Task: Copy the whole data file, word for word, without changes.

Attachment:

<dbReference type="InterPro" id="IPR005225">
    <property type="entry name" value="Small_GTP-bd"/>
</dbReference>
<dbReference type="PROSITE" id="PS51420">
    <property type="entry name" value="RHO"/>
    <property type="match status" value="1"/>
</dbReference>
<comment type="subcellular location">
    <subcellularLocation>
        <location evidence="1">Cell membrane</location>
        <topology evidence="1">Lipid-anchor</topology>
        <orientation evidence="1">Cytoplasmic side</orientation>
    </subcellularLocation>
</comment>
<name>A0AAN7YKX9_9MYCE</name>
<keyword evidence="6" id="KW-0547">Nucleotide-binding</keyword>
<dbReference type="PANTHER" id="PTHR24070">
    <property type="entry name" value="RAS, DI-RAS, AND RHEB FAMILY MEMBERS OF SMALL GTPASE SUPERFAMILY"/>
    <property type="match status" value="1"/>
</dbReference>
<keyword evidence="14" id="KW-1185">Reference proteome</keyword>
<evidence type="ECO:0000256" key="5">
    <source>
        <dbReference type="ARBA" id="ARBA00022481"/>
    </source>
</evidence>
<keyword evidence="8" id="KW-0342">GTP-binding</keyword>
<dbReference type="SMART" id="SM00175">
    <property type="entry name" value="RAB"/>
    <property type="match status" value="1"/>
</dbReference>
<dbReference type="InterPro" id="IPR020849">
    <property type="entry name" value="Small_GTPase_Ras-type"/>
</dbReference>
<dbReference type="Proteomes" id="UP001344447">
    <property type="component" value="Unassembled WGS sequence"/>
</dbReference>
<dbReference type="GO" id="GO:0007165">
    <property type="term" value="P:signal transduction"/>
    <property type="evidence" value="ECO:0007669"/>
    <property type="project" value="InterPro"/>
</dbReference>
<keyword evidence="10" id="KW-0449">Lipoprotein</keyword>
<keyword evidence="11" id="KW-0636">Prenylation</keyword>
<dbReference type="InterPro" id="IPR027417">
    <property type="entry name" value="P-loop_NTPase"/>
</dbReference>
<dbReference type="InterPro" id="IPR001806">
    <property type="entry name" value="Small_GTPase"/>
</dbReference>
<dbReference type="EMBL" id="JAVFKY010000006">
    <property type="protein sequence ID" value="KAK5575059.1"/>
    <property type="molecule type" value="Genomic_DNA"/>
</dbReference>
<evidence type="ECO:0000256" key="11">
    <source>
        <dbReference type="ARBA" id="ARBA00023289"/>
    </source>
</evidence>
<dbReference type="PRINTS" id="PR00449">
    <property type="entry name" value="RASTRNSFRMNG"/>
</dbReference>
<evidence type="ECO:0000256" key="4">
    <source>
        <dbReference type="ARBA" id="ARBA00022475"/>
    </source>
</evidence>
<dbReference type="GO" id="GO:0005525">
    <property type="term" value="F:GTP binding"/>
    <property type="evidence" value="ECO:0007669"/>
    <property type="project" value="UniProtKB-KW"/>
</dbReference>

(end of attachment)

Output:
<dbReference type="InterPro" id="IPR005225">
    <property type="entry name" value="Small_GTP-bd"/>
</dbReference>
<dbReference type="PROSITE" id="PS51420">
    <property type="entry name" value="RHO"/>
    <property type="match status" value="1"/>
</dbReference>
<comment type="subcellular location">
    <subcellularLocation>
        <location evidence="1">Cell membrane</location>
        <topology evidence="1">Lipid-anchor</topology>
        <orientation evidence="1">Cytoplasmic side</orientation>
    </subcellularLocation>
</comment>
<name>A0AAN7YKX9_9MYCE</name>
<keyword evidence="6" id="KW-0547">Nucleotide-binding</keyword>
<dbReference type="PANTHER" id="PTHR24070">
    <property type="entry name" value="RAS, DI-RAS, AND RHEB FAMILY MEMBERS OF SMALL GTPASE SUPERFAMILY"/>
    <property type="match status" value="1"/>
</dbReference>
<keyword evidence="14" id="KW-1185">Reference proteome</keyword>
<evidence type="ECO:0000256" key="5">
    <source>
        <dbReference type="ARBA" id="ARBA00022481"/>
    </source>
</evidence>
<keyword evidence="8" id="KW-0342">GTP-binding</keyword>
<dbReference type="SMART" id="SM00175">
    <property type="entry name" value="RAB"/>
    <property type="match status" value="1"/>
</dbReference>
<dbReference type="InterPro" id="IPR020849">
    <property type="entry name" value="Small_GTPase_Ras-type"/>
</dbReference>
<dbReference type="Proteomes" id="UP001344447">
    <property type="component" value="Unassembled WGS sequence"/>
</dbReference>
<dbReference type="GO" id="GO:0007165">
    <property type="term" value="P:signal transduction"/>
    <property type="evidence" value="ECO:0007669"/>
    <property type="project" value="InterPro"/>
</dbReference>
<keyword evidence="10" id="KW-0449">Lipoprotein</keyword>
<keyword evidence="11" id="KW-0636">Prenylation</keyword>
<dbReference type="InterPro" id="IPR027417">
    <property type="entry name" value="P-loop_NTPase"/>
</dbReference>
<dbReference type="InterPro" id="IPR001806">
    <property type="entry name" value="Small_GTPase"/>
</dbReference>
<dbReference type="EMBL" id="JAVFKY010000006">
    <property type="protein sequence ID" value="KAK5575059.1"/>
    <property type="molecule type" value="Genomic_DNA"/>
</dbReference>
<evidence type="ECO:0000256" key="11">
    <source>
        <dbReference type="ARBA" id="ARBA00023289"/>
    </source>
</evidence>
<dbReference type="PRINTS" id="PR00449">
    <property type="entry name" value="RASTRNSFRMNG"/>
</dbReference>
<evidence type="ECO:0000256" key="4">
    <source>
        <dbReference type="ARBA" id="ARBA00022475"/>
    </source>
</evidence>
<dbReference type="GO" id="GO:0005525">
    <property type="term" value="F:GTP binding"/>
    <property type="evidence" value="ECO:0007669"/>
    <property type="project" value="UniProtKB-KW"/>
</dbReference>